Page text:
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The main output from the national accounts is a measure of the overall value of economic production in Australia in a given period, but without any double counting of the goods and services being produced. Many goods and services are bought by businesses for use in their own productive activities (e.g. steel is bought by car manufacturers). If the value of all goods and services produced were simply added together there would be serious duplication because some goods and services would be added in several times at various stages of production. The overall measure of production, excluding double counting, is called 'gross domestic product', which is commonly referred to as GDP. It is formally defined as:
The performance of the economy is represented in the national accounts by such measures as growth in GDP. While movements in the chain volume measure of GDP (from which the direct effects of price changes have been removed) are an important indicator of economic growth, there is no single measure which can describe all aspects of the well-being of a country's citizens.
There are significant aspects of the quality of life which cannot be reflected in a system of economic accounts, just as there are significant aspects of an individual's well-being which are not measured in the conventional concept (or any other concept) of that individual's income.
Notwithstanding their limitations, especially in relation to uses for which they were never designed, the national accounts provide important information for a range of purposes. The system of national accounts also provides a framework or structure which can be, and has been, adapted and extended to facilitate the examination of many economic and social policy issues. An example of such extensions is in the article Impact of the farm season on Australian production in 2002-03 and 2003-04.
There are three ways of measuring GDP:
Income approach - which measures GDP by summing the incomes accruing from production: compensation of employees (wages and salaries, and employers' social contributions); gross operating surplus (profits); gross mixed income (income from unincorporated businesses, including a return to the owners of these businesses for their labour); and taxes less subsidies on production and imports.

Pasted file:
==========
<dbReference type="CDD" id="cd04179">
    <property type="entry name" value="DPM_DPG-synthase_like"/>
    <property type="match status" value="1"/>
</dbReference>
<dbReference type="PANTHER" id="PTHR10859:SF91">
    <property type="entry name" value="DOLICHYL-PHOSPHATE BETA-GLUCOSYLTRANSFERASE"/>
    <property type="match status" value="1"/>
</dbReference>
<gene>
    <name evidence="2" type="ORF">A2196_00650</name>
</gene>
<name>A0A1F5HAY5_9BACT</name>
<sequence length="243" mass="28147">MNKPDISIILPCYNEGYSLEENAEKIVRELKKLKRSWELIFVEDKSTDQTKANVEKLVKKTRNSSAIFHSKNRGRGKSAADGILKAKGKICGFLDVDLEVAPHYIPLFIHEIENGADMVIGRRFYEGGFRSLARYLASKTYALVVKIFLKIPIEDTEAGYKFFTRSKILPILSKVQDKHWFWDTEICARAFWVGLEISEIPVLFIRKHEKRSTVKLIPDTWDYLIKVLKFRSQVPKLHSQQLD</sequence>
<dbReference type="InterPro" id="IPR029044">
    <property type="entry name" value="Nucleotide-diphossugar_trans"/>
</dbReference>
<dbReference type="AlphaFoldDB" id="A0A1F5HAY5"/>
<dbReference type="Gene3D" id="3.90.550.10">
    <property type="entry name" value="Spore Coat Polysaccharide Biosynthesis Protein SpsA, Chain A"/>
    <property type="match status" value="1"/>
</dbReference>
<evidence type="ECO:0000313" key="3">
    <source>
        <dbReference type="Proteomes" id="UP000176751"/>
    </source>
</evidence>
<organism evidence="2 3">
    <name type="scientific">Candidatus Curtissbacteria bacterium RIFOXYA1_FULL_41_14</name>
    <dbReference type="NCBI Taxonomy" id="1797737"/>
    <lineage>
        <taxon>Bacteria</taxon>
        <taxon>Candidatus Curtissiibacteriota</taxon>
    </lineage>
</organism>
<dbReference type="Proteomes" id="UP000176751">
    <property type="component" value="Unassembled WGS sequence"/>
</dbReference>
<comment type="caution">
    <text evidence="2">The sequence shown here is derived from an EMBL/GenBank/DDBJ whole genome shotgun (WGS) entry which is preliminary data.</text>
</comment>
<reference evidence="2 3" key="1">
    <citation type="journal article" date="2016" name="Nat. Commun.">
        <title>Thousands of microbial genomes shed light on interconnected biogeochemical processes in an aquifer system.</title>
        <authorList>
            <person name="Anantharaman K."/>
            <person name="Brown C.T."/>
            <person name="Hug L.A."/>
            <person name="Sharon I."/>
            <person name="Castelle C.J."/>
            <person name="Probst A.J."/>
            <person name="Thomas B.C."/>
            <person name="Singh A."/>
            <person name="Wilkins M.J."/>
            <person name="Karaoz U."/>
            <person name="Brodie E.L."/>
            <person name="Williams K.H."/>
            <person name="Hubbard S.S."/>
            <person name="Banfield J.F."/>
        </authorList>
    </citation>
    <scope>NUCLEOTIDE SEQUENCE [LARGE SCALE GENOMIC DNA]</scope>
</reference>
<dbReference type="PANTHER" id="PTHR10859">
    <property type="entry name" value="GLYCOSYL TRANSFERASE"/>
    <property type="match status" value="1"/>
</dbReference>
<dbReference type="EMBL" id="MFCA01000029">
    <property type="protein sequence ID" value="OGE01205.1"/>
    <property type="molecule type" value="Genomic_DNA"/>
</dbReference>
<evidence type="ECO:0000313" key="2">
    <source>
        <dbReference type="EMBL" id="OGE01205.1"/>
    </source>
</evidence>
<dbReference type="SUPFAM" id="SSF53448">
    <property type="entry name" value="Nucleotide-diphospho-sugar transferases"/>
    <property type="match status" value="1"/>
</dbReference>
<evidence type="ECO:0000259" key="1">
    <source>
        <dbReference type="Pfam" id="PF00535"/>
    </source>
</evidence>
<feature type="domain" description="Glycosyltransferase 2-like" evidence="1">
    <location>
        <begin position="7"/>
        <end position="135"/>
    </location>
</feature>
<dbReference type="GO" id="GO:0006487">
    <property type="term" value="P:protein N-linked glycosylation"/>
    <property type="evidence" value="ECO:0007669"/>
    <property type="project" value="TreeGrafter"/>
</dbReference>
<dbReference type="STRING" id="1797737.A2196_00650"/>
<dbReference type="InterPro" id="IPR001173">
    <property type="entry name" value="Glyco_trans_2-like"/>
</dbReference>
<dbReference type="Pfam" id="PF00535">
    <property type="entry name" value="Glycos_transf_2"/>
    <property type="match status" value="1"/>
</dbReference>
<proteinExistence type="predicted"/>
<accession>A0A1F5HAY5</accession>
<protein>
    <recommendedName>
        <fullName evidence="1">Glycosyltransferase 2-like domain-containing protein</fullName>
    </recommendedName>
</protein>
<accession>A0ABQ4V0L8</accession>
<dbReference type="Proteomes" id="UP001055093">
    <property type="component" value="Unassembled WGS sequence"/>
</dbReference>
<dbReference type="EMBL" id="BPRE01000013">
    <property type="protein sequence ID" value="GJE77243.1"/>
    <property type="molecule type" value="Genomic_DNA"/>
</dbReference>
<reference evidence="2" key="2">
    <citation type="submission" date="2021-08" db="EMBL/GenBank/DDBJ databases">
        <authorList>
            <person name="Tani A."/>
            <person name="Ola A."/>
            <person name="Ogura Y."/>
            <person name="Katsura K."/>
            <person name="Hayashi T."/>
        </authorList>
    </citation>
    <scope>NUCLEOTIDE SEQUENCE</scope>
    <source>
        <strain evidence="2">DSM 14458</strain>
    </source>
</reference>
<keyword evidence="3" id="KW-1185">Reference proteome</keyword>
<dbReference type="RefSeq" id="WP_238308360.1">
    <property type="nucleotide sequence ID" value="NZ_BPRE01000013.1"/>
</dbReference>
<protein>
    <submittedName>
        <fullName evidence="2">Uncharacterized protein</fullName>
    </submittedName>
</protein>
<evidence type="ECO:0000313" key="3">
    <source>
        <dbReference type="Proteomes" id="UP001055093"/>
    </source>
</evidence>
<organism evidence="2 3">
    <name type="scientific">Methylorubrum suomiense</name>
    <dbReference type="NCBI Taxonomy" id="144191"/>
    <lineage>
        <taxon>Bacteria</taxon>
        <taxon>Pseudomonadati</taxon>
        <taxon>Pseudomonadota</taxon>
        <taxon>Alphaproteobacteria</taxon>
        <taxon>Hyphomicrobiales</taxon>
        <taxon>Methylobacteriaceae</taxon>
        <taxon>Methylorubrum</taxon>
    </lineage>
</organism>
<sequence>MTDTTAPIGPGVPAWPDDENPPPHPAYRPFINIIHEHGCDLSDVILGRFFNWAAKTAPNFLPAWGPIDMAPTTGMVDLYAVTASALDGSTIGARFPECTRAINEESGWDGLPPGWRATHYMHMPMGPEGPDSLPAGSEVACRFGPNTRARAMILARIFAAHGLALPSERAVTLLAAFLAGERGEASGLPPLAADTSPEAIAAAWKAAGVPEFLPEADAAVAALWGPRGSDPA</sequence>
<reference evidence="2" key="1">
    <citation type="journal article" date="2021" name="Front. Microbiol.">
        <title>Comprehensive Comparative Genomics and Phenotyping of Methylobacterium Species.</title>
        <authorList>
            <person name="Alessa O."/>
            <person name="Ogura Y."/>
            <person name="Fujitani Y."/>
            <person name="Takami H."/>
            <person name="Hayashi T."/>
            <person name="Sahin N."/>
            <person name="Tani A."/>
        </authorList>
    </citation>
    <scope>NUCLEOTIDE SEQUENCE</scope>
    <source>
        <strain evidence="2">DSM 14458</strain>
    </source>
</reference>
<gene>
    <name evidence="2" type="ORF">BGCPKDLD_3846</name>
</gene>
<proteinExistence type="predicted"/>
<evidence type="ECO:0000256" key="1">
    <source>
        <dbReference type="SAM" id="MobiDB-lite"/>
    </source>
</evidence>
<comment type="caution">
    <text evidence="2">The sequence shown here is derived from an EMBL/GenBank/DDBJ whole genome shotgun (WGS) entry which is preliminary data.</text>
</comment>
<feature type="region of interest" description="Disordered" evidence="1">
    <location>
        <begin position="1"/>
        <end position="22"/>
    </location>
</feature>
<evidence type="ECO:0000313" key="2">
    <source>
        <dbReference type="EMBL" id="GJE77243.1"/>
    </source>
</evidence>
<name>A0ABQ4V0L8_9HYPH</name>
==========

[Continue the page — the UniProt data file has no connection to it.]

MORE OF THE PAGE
Expenditure approach - which involves summing all final expenditures on goods and services (i.e. those goods and services which are not processed any further), adding on the contributions of changes in inventories and the value of exports, and deducting the value of imports. Final expenditures consist of final consumption expenditure and gross fixed capital formation. Exports are included in GDP because they are part of Australian production even though they are sold to overseas purchasers. Imports are deducted because, although they are included in final expenditures (e.g. when someone buys an imported video recorder its value is included as part of household final consumption expenditure), they are not part of Australian production.
Production approach - which calculates GDP by taking the value of goods and services produced by an industry (its output at basic prices, which implicitly includes taxes less subsidies on production) and deducting the cost of goods and services used up by the industry in the productive process (intermediate consumption), which leaves the value added by the industry. GDP is then obtained by summing value added across all industries, and adding taxes less subsidies on products.
While each approach should, conceptually, deliver the same estimate of GDP, if the three measures are compiled independently using different data sources then different estimates of GDP result. However, the Australian national income, expenditure and product estimates have been integrated within annual balanced supply and use tables which are available for 1994-95 to 2001-2002. Integration with balanced supply and use tables ensures that the same estimate of GDP is obtained from the three approaches, and thus annual estimates using the income, expenditure and production approaches are identical for the years for which supply and use tables are available.
Prior to 1994-95, and for the latest financial year, the estimates using each approach are based on independent sources, and there are differences between the income, expenditure and production estimates. Nevertheless, for these periods, a single estimate of GDP has been compiled. Table 29.1 shows time series of chain volume measures for GDP, and GDP per person, from 1976-77 to 2002-03. (For a discussion of chain volume measures, see Chain volume or 'real' GDP.)
Compared with many developed economies, Australia has experienced relatively strong growth over the past ten years. With an average annual growth rate of 3.8% for 'real' GDP from 1994 to 2003, it is higher than any of the 'G7' countries (table 29.2).
The chain volume measure of GDP increased by 2.8% in 2002-03, following an increase of 3.9% in 2001-02. For some analytical purposes, it is important to allow for the impact of population growth on movements in GDP. Annual growth in GDP per person has been about one to two percentage points lower than that for GDP since the mid-1970s and was negative in 1977-78, 1982-83, 1990-91 and 1991-92 (graph 29.3). In 2002-03, GDP per person increased by 1.5%.